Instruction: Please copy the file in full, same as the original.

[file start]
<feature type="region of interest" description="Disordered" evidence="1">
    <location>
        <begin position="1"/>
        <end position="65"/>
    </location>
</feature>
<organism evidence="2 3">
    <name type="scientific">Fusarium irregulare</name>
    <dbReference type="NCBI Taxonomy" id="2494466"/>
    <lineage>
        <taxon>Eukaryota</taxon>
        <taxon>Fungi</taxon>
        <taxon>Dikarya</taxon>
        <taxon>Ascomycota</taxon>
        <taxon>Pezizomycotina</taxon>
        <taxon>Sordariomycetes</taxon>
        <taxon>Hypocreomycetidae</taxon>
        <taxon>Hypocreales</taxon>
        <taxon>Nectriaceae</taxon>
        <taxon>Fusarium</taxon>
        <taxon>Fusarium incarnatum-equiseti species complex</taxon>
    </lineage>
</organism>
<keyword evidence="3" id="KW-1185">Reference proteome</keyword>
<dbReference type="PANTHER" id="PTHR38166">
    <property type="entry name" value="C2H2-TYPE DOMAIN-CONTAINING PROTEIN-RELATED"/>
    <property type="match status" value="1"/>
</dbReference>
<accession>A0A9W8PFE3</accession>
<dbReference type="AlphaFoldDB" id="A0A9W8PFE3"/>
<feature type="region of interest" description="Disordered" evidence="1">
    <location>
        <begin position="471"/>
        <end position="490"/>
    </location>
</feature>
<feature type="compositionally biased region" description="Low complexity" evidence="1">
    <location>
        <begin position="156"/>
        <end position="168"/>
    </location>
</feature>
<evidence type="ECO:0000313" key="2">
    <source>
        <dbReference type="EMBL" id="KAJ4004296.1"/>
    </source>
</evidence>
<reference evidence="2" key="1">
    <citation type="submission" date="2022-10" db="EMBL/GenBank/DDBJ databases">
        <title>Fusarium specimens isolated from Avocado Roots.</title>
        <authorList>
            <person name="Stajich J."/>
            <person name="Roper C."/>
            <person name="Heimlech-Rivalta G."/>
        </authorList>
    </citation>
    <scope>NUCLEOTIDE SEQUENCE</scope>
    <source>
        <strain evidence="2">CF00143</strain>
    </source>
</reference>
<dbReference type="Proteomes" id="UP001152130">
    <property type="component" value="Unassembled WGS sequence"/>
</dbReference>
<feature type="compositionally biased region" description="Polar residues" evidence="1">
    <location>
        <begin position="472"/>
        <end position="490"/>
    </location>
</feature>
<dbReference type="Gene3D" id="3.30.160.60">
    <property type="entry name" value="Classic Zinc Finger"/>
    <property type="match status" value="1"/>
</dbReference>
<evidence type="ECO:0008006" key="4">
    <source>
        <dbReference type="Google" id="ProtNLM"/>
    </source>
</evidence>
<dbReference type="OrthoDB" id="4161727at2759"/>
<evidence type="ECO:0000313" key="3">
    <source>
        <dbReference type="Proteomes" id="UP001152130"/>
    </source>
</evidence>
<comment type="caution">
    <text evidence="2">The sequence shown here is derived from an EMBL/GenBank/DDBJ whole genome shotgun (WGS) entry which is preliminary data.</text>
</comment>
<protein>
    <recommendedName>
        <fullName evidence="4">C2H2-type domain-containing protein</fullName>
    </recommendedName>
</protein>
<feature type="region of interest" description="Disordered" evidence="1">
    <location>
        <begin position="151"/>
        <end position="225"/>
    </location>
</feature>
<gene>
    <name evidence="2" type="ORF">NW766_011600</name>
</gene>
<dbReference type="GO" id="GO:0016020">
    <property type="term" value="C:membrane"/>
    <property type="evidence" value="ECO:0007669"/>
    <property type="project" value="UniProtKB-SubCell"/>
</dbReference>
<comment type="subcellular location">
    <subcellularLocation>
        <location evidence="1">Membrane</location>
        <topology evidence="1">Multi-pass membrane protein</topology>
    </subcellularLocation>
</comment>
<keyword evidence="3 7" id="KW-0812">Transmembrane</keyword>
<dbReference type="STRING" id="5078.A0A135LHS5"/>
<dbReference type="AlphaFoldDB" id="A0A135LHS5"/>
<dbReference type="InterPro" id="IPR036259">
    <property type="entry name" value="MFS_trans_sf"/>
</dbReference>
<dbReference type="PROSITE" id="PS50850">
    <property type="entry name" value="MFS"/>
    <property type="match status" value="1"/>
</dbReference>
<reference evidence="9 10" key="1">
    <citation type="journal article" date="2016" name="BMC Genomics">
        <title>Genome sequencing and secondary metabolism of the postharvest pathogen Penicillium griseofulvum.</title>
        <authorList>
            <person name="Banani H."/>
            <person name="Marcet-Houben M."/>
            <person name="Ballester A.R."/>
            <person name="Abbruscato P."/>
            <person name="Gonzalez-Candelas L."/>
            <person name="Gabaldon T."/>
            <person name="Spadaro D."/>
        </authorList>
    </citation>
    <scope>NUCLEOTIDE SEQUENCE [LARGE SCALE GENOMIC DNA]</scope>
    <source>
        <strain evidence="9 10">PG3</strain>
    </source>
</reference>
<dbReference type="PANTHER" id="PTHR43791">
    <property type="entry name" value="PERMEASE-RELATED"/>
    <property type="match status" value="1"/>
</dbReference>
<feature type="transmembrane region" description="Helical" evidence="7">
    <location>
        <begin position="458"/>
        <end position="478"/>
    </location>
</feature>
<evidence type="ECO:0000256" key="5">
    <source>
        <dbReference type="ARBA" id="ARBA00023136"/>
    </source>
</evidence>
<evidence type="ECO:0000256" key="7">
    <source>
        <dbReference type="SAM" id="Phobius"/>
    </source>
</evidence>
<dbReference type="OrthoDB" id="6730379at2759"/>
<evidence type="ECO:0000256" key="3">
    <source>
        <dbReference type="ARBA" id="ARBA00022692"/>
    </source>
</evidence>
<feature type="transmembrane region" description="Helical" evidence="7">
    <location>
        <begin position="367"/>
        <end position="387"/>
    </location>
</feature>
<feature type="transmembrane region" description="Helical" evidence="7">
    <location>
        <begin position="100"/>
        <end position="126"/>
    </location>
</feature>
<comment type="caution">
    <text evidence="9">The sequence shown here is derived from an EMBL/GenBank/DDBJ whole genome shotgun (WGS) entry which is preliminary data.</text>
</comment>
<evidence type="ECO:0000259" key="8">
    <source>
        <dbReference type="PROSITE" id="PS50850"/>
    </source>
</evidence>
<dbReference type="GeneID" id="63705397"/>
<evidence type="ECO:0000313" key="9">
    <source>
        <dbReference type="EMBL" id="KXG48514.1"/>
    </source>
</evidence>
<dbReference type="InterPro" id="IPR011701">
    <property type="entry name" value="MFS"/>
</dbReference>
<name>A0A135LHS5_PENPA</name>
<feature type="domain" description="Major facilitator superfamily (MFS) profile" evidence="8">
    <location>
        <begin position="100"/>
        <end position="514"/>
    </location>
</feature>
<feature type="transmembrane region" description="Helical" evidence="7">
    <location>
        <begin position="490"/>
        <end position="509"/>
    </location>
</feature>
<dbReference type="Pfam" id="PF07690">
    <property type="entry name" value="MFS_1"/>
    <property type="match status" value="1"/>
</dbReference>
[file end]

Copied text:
<feature type="region of interest" description="Disordered" evidence="1">
    <location>
        <begin position="1"/>
        <end position="65"/>
    </location>
</feature>
<organism evidence="2 3">
    <name type="scientific">Fusarium irregulare</name>
    <dbReference type="NCBI Taxonomy" id="2494466"/>
    <lineage>
        <taxon>Eukaryota</taxon>
        <taxon>Fungi</taxon>
        <taxon>Dikarya</taxon>
        <taxon>Ascomycota</taxon>
        <taxon>Pezizomycotina</taxon>
        <taxon>Sordariomycetes</taxon>
        <taxon>Hypocreomycetidae</taxon>
        <taxon>Hypocreales</taxon>
        <taxon>Nectriaceae</taxon>
        <taxon>Fusarium</taxon>
        <taxon>Fusarium incarnatum-equiseti species complex</taxon>
    </lineage>
</organism>
<keyword evidence="3" id="KW-1185">Reference proteome</keyword>
<dbReference type="PANTHER" id="PTHR38166">
    <property type="entry name" value="C2H2-TYPE DOMAIN-CONTAINING PROTEIN-RELATED"/>
    <property type="match status" value="1"/>
</dbReference>
<accession>A0A9W8PFE3</accession>
<dbReference type="AlphaFoldDB" id="A0A9W8PFE3"/>
<feature type="region of interest" description="Disordered" evidence="1">
    <location>
        <begin position="471"/>
        <end position="490"/>
    </location>
</feature>
<feature type="compositionally biased region" description="Low complexity" evidence="1">
    <location>
        <begin position="156"/>
        <end position="168"/>
    </location>
</feature>
<evidence type="ECO:0000313" key="2">
    <source>
        <dbReference type="EMBL" id="KAJ4004296.1"/>
    </source>
</evidence>
<reference evidence="2" key="1">
    <citation type="submission" date="2022-10" db="EMBL/GenBank/DDBJ databases">
        <title>Fusarium specimens isolated from Avocado Roots.</title>
        <authorList>
            <person name="Stajich J."/>
            <person name="Roper C."/>
            <person name="Heimlech-Rivalta G."/>
        </authorList>
    </citation>
    <scope>NUCLEOTIDE SEQUENCE</scope>
    <source>
        <strain evidence="2">CF00143</strain>
    </source>
</reference>
<dbReference type="Proteomes" id="UP001152130">
    <property type="component" value="Unassembled WGS sequence"/>
</dbReference>
<feature type="compositionally biased region" description="Polar residues" evidence="1">
    <location>
        <begin position="472"/>
        <end position="490"/>
    </location>
</feature>
<dbReference type="Gene3D" id="3.30.160.60">
    <property type="entry name" value="Classic Zinc Finger"/>
    <property type="match status" value="1"/>
</dbReference>
<evidence type="ECO:0008006" key="4">
    <source>
        <dbReference type="Google" id="ProtNLM"/>
    </source>
</evidence>
<dbReference type="OrthoDB" id="4161727at2759"/>
<evidence type="ECO:0000313" key="3">
    <source>
        <dbReference type="Proteomes" id="UP001152130"/>
    </source>
</evidence>
<comment type="caution">
    <text evidence="2">The sequence shown here is derived from an EMBL/GenBank/DDBJ whole genome shotgun (WGS) entry which is preliminary data.</text>
</comment>
<protein>
    <recommendedName>
        <fullName evidence="4">C2H2-type domain-containing protein</fullName>
    </recommendedName>
</protein>
<feature type="region of interest" description="Disordered" evidence="1">
    <location>
        <begin position="151"/>
        <end position="225"/>
    </location>
</feature>
<gene>
    <name evidence="2" type="ORF">NW766_011600</name>
</gene>
<dbReference type="GO" id="GO:0016020">
    <property type="term" value="C:membrane"/>
    <property type="evidence" value="ECO:0007669"/>
    <property type="project" value="UniProtKB-SubCell"/>
</dbReference>
<comment type="subcellular location">
    <subcellularLocation>
        <location evidence="1">Membrane</location>
        <topology evidence="1">Multi-pass membrane protein</topology>
    </subcellularLocation>
</comment>
<keyword evidence="3 7" id="KW-0812">Transmembrane</keyword>
<dbReference type="STRING" id="5078.A0A135LHS5"/>
<dbReference type="AlphaFoldDB" id="A0A135LHS5"/>
<dbReference type="InterPro" id="IPR036259">
    <property type="entry name" value="MFS_trans_sf"/>
</dbReference>
<dbReference type="PROSITE" id="PS50850">
    <property type="entry name" value="MFS"/>
    <property type="match status" value="1"/>
</dbReference>
<reference evidence="9 10" key="1">
    <citation type="journal article" date="2016" name="BMC Genomics">
        <title>Genome sequencing and secondary metabolism of the postharvest pathogen Penicillium griseofulvum.</title>
        <authorList>
            <person name="Banani H."/>
            <person name="Marcet-Houben M."/>
            <person name="Ballester A.R."/>
            <person name="Abbruscato P."/>
            <person name="Gonzalez-Candelas L."/>
            <person name="Gabaldon T."/>
            <person name="Spadaro D."/>
        </authorList>
    </citation>
    <scope>NUCLEOTIDE SEQUENCE [LARGE SCALE GENOMIC DNA]</scope>
    <source>
        <strain evidence="9 10">PG3</strain>
    </source>
</reference>
<dbReference type="PANTHER" id="PTHR43791">
    <property type="entry name" value="PERMEASE-RELATED"/>
    <property type="match status" value="1"/>
</dbReference>
<feature type="transmembrane region" description="Helical" evidence="7">
    <location>
        <begin position="458"/>
        <end position="478"/>
    </location>
</feature>
<evidence type="ECO:0000256" key="5">
    <source>
        <dbReference type="ARBA" id="ARBA00023136"/>
    </source>
</evidence>
<evidence type="ECO:0000256" key="7">
    <source>
        <dbReference type="SAM" id="Phobius"/>
    </source>
</evidence>
<dbReference type="OrthoDB" id="6730379at2759"/>
<evidence type="ECO:0000256" key="3">
    <source>
        <dbReference type="ARBA" id="ARBA00022692"/>
    </source>
</evidence>
<feature type="transmembrane region" description="Helical" evidence="7">
    <location>
        <begin position="367"/>
        <end position="387"/>
    </location>
</feature>
<feature type="transmembrane region" description="Helical" evidence="7">
    <location>
        <begin position="100"/>
        <end position="126"/>
    </location>
</feature>
<comment type="caution">
    <text evidence="9">The sequence shown here is derived from an EMBL/GenBank/DDBJ whole genome shotgun (WGS) entry which is preliminary data.</text>
</comment>
<evidence type="ECO:0000259" key="8">
    <source>
        <dbReference type="PROSITE" id="PS50850"/>
    </source>
</evidence>
<dbReference type="GeneID" id="63705397"/>
<evidence type="ECO:0000313" key="9">
    <source>
        <dbReference type="EMBL" id="KXG48514.1"/>
    </source>
</evidence>
<dbReference type="InterPro" id="IPR011701">
    <property type="entry name" value="MFS"/>
</dbReference>
<name>A0A135LHS5_PENPA</name>
<feature type="domain" description="Major facilitator superfamily (MFS) profile" evidence="8">
    <location>
        <begin position="100"/>
        <end position="514"/>
    </location>
</feature>
<feature type="transmembrane region" description="Helical" evidence="7">
    <location>
        <begin position="490"/>
        <end position="509"/>
    </location>
</feature>
<dbReference type="Pfam" id="PF07690">
    <property type="entry name" value="MFS_1"/>
    <property type="match status" value="1"/>
</dbReference>